(This review is based on a complimentary copy provided by the publisher.)


For your 2011 Eisner consideration

December 16, 2010

Submissions are being accepted for the 2011 Eisner Awards! I enjoyed cobbling a list of suggested manga nominations last year, so I thought I’d try again.

There could be a number of Japanese works that make it into the Best Short Story category, as both Fantagraphics and Top Shelf published highly regarded collections of short manga. If forced to pick just one story from Moto Hagio’s A Drunken Dream and Other Stories, I think it would have to be “Hanshin/Half-God.” There’s a lot of terrific work in Top Shelf’s AX anthology, but the one that keeps coming to mind would have to be Akino Kondo’s “The Rainy Day Blouse & the First Umbrella.”

Whether or not any Japanese titles show up in the Best Continuing Comic Book Series category is always kind of a crap shoot. If one shows up, there’s a good chance it’s probably by Naoki Urasawa, so I wouldn’t be surprised or at all displeased if we saw 20th Century Boys or Pluto (Viz) in this roster. I would be surprised and delighted if we saw that stalwart, The Kurosagi Corpse Delivery Service (Dark Horse), written by Eiji Otsuka and illustrated by Housui Yamazaki, take a slot. The same goes for Eiichiro Oda’s One Piece (Viz), which experienced a big push this year and put Oda’s multifaceted gifts on flattering display.

The Best New Series category is tricky for similar reasons. You never know how they’ll define the category, and, hey, it’s not like the rest of the comics industry is hurting for good new titles. But if they want to mix it up with some newly launched (here, at least) manga series, here are four they might consider:

  • Twin Spica (Vertical), Kou Yaginuma’s heartfelt examination of a school for astronauts
  • Bunny Drop (Yen Press), Yumi Unita’s observant take on single fatherhood
  • House of Five Leaves (Viz), Natsume Ono’s alluring tale of an unemployed samurai who falls in with the right/wrong crowd
  • Cross Game (Viz), Mitsuru Adachi’s coming-of-age baseball drama.
  • Technically speaking, neither of the following titles was originally conceived of for kids, but I have no problem putting them forward as likely candidates for the Best Publication for Kids category. Konami Kanata’s Chi’s Sweet Home (Vertical) is charming and funny, and it offers a point-by-point run-through of the responsibilities of pet ownership, which is a great thing to hand a kid. Very few people don’t like Kiyohiko Azuma’s Yotsuba&! (Yen Press) for the simple reasons that it’s hysterically funny and wide open to just about anyone who cares to read it. It’s the kind of book that I think people want to read with the kids in their lives, which is certainly an enticement for voters.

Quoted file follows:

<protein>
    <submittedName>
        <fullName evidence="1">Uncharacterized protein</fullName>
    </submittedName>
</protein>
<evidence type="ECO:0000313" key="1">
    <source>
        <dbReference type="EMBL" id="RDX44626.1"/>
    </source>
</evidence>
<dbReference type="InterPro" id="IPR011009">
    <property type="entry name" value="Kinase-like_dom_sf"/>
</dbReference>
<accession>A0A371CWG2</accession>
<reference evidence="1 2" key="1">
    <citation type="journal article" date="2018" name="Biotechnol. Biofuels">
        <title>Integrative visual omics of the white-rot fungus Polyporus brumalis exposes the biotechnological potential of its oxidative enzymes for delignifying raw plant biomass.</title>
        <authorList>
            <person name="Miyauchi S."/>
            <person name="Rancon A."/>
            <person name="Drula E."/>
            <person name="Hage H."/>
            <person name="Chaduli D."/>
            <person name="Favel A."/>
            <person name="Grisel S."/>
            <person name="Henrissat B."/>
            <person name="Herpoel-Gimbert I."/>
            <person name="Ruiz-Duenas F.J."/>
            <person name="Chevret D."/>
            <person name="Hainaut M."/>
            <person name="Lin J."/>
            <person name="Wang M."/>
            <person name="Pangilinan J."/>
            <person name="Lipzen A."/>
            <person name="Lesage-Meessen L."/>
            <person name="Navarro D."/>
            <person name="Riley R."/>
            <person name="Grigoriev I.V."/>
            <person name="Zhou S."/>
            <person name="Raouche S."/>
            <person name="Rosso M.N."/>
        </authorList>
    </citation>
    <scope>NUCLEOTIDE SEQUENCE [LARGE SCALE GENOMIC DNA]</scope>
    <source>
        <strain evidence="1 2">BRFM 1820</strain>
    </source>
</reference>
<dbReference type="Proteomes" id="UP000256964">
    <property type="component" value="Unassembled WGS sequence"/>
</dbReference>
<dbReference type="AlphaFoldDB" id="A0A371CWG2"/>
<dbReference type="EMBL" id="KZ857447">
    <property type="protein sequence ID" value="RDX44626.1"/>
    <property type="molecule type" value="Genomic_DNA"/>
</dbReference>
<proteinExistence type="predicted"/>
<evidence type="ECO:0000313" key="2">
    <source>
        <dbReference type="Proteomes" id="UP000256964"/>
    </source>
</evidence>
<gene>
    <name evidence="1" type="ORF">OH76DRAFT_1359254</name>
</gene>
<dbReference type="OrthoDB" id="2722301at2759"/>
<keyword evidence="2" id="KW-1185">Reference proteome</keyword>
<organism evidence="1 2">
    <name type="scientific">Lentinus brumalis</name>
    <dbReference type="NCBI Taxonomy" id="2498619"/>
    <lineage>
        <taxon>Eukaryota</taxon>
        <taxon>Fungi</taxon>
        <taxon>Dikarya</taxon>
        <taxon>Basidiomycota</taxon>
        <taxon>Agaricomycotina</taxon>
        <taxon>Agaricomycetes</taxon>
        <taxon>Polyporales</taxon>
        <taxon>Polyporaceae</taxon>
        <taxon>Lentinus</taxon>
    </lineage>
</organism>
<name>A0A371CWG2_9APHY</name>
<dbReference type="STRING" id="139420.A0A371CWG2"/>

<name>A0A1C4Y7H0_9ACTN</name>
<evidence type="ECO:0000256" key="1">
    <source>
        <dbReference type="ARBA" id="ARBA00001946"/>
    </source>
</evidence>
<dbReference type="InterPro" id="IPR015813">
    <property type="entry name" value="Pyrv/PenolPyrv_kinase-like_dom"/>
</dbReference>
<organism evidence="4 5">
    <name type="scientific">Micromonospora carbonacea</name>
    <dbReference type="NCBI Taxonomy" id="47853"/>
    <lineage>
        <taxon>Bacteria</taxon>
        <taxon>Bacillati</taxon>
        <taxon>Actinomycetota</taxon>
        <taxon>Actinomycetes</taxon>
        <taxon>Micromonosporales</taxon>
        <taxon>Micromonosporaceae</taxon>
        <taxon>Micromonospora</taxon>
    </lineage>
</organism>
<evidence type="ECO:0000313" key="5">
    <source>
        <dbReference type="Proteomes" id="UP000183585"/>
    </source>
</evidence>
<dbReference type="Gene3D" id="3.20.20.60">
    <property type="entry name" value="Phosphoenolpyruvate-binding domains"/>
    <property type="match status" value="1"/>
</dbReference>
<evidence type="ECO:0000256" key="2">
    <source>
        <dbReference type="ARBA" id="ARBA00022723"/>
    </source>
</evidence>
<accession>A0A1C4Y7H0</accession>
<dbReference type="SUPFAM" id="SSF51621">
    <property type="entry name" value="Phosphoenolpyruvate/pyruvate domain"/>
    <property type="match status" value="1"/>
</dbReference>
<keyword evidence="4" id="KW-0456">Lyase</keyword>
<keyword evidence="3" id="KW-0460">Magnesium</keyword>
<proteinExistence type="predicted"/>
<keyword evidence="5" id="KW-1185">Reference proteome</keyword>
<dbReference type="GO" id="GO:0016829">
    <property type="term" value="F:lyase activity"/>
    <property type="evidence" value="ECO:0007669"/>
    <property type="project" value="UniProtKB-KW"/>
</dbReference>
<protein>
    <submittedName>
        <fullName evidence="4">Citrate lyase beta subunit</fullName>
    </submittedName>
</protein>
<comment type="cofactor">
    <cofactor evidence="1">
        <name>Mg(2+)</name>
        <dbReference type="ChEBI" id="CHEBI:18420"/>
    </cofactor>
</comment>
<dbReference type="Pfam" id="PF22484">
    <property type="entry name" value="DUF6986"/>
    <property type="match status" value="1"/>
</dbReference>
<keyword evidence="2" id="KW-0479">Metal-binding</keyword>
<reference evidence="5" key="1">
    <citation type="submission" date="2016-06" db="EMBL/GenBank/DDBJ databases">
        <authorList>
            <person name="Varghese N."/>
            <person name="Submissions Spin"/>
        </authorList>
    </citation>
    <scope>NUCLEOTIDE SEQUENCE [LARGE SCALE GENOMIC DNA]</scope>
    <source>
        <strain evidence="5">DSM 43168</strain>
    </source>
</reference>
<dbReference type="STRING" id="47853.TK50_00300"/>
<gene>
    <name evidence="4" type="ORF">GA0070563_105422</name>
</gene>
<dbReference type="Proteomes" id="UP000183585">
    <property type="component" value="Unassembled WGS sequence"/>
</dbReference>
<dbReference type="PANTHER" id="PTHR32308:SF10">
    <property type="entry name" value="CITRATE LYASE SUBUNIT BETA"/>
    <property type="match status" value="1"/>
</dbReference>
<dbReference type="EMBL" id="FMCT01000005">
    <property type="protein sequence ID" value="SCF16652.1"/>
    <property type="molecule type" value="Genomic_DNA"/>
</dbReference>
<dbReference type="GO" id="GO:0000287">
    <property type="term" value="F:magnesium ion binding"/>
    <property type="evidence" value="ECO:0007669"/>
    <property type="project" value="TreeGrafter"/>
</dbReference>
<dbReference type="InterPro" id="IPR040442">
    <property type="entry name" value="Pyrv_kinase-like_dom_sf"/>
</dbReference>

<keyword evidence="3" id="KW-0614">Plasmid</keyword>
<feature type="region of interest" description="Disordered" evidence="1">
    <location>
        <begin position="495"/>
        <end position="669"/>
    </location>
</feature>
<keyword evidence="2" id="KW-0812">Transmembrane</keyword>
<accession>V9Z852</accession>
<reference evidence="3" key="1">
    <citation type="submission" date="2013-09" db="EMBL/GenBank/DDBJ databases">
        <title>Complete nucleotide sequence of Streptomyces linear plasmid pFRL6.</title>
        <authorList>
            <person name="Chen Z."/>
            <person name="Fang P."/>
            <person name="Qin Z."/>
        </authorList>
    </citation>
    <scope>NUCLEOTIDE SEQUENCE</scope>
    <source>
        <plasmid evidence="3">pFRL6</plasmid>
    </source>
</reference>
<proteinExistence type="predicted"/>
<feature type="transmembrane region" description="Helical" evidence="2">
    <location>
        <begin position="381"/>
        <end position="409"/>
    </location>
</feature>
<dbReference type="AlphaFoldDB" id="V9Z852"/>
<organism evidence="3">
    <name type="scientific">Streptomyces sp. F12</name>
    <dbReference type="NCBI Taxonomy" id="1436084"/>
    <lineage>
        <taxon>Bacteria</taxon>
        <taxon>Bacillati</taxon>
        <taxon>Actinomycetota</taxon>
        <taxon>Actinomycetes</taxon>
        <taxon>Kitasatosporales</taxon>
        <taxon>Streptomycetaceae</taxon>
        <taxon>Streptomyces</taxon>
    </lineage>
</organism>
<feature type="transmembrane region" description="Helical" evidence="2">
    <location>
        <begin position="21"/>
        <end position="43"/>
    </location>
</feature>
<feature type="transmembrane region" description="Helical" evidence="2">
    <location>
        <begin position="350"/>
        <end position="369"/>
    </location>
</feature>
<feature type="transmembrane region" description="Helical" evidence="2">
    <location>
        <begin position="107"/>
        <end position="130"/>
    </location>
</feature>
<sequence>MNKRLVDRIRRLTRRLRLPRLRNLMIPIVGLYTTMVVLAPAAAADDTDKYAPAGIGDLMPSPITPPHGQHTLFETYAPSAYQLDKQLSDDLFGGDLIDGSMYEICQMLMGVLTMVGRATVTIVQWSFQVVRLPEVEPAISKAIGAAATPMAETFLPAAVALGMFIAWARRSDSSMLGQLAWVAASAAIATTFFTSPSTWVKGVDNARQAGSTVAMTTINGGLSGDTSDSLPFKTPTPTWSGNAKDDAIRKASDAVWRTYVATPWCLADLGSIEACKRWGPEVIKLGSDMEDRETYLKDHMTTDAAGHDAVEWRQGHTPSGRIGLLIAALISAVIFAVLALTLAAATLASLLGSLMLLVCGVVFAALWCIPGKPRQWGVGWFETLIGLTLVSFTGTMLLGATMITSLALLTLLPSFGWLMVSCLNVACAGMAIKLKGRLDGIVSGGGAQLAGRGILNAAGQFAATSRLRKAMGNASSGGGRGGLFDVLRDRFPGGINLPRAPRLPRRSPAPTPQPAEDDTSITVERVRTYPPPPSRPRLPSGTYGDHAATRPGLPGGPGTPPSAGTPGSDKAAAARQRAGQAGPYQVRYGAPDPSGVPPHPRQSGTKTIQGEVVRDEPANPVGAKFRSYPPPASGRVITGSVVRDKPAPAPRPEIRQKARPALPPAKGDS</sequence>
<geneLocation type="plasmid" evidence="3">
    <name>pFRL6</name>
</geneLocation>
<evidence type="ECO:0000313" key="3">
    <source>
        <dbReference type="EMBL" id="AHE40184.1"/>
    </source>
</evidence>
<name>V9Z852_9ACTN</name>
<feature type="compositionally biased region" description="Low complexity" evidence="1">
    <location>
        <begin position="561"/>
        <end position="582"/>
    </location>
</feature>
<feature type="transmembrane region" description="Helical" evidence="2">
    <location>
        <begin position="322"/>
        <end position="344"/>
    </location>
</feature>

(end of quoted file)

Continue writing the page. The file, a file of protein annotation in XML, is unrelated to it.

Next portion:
If there’s a category that’s hard to pin down, it would probably be Best Publication for Teens, partly because I don’t think teens really like being told “We know you’ll like this.” So I’ll go with two that are rated “Teen,” because I’m lazy like that. Cross Game has pretty much everything you could ask for from a coming-of-age novel: joy, sorry, confusion, comedy, great characters, and completely recognizable slices of life. Yuki Midorikawa slices up a more supernatural life with Natsume’s Book of Friends (Viz), but it has hearts and smarts in common with Adachi’s baseball comic.

    Not much has changed as far as my Best Humor Publication recommendations go, at least in relation to Koji Kumeta’s Sayonara Zetsubou-Sensei (Del Rey). The aforementioned Yotsuba&! is routinely one of the funniest comics I read, and Kiminori Wakasugi’s Detroit Metal City (Viz) has a lot of vulgar high points.

    Unless there’s some utterly arcane bit of rules of which I’m unaware, there’s no reason on Earth for AX not to snag a Best Anthology nomination. It’s everything an anthology or collection is supposed to be, isn’t it? Purposeful, varied, significant, with bonus points for being frequently entertaining and nicely produced.

    Nominees in the Best Archival Collection apparently need to focus on work that’s at least 20 years old, so I suspect that might disqualify A Drunken Dream and Other Stories, but there’s plenty of material to choose from. Osamu Tezuka’s Ayako (Vertical) is perhaps not my favorite of his works, but there’s always Black Jack from the same publisher. There’s also Yoshihiro Tatsumi’s Black Blizzard (Drawn & Quarterly), which offers a worthwhile glimpse into his earlier, long-form works.

    Best U.S. Edition of Foreign Material — Asia opens its own can of worms for me in terms of recommendation, because what I’d suggest would depend on what’s nominated elsewhere. I’m always for spreading the wealth, if possible. Assuming there’s an absence of comics from Japan in the other categories, I’d say these five are essential, though: A Drunken Dream an Other Stories (Fantgraphics), AX (Top Shelf), Bunny Drop (Yen Press), Twin Spica (Vertical), and Cross Game (Viz).

    It’s unfortunate that the Best Writer/Artist categories are divided into Humor and Drama, because the greats balance both. I would love to see Fumi Yoshinaga nominated, possibly in the humor side of the equation. Still, her year included All My Darling Daughters (Viz), new volumes of Ôoku: The Inner Chambers (Viz), and Not Love But Delicious Foods Make Me So Happy (Yen Press), which seems like a perfectly reasonable excuse to nominate her for an award she’s deserved for years. I’d feel fairly secure in placing Moto Hagio in the Drama category, since that is the essential nature of the short stories collected in A Drunken Dream and Other Stories. They aren’t entirely void of humor, but…